Scriptwriting: A Project’s Backbone
For many of us – video professionals or clients – what makes filmmaking a fun and entertaining job is the shooting part. Cameras ready, actors prepared, light equipment in place, and action! Suddenly a whole new world is created, filled with amazing stories. Most of our clients understand the process of shooting but not necessarily what comes before or after.
Scriptwriting and the development of a relevant and intelligent story often does not happen in a day (even though we often have to charge it that way). With experience and practice we created writing recipes and methods depending on the type of videos, however, each story, each brand, and each client have their own specificities that need to be well thought from the beginning.
There are a few things that can make the script writing process more efficient, and prevent bad surprises. First, does the client already have a brand identity? If yes, it will direct the look, style, and overall feeling of the video. We all recognize and remember brands like Apple, McDonald’s, Disney or Louis Vuitton because they established a strong and consistent identity. Colors, typography, and message, all of these components build the story of a brand that people can relate and identify to. But when PepsiCo’s Tropicana launched their new design for Pure Premium line, their sales dropped by 20% in only two months. They were forced to go back to their original branding design, which made their consumers happy (or at least less confused). We will see how the green bottle Coca Cola Life does… Establishing a clear identity with a specific visual branding and messaging is key for the company’s growth. And when it comes to videos, this identity must translate.
Having a background in advertising and strategic planning, we always enjoy creating new branding and visual identity for some of our clients who do not already have a clear one (often start ups, but also small to medium size companies). Although this process requires time and the strong involvement of both parties, it always pays off at the end and sets the company off to a good start where brand recognition can grow.
“For a truly effective social campaign, a brand needs to embrace the first principles of marketing, which involves brand definition and consistent storytelling.”, by award-winning branding consultant Simon Mainwaring.
Setting a goal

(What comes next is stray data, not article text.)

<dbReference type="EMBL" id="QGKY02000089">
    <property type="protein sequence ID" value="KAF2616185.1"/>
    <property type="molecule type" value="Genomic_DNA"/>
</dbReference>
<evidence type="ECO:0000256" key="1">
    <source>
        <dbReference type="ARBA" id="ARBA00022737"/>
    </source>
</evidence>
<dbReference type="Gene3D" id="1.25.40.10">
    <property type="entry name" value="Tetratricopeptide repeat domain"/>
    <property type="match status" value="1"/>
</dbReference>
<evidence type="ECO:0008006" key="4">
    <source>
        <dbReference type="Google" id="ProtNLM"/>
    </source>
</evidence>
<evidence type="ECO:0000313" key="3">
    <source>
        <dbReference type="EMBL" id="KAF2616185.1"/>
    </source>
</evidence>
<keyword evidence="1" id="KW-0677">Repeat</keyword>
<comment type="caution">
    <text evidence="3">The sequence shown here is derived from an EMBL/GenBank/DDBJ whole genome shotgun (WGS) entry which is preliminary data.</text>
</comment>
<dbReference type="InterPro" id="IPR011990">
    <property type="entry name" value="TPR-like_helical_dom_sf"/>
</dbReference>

The second important component for writing a good script is its intended goal. A video needs to aim at a specific objective to be successful. Is it for your current customers or new targets? Is it educational or promotional? Is it for the web or TV? Is it for a Kickstarter campaign or for social media platforms? Is it supposed to be funny, scary, emotional… All of these questions will lead the direction of the scriptwriting as well as the style of the production: casting, lighting, type of shots, music, etc… Having clear goals for your videos will ensure you get the most bang for your buck: something that is on point, powerful, and produce great return on investment. (if you need more on the subject, here is a bunch of powerful TED talks on “setting goals”).
A good example
Recently, we had an international client that wanted to make a corporate video. They were on a verge of an IPO, and needed to share their philosophy and services with prospective investors, and the general public. The challenge was to make a 6-min documentary style video introducing all the top management as well as clients and retailers. We had to shoot a mix of interviews and b-roll in 6 different countries, with 6 different languages. All this in less than 1 month! When back in San Diego for the post-production, even though we had hours and hours of footage to sort, we were able to send the first edit in only 4 days, and the final product just a few days later. How were we able to pull that off? Because we had a very detailed script that was approved by both parties before starting to shoot. With this script, we were able to streamline the shooting and editing process. We knew all along where we were going and everything ran smoothly. At the end of the day, the client was very happy and our job made easier. All this thanks to a well thought script.
Check the behind the scenes photos of our shooting.
Sometimes for the sake of fitting into the budget, preproduction takes a hit. Because most clients undervalue this part of the process, most production companies tend to minimize it and pass the costs of it in other lines of the budget. But remember that even if you have small or big production means, the story and concept is what people will remember.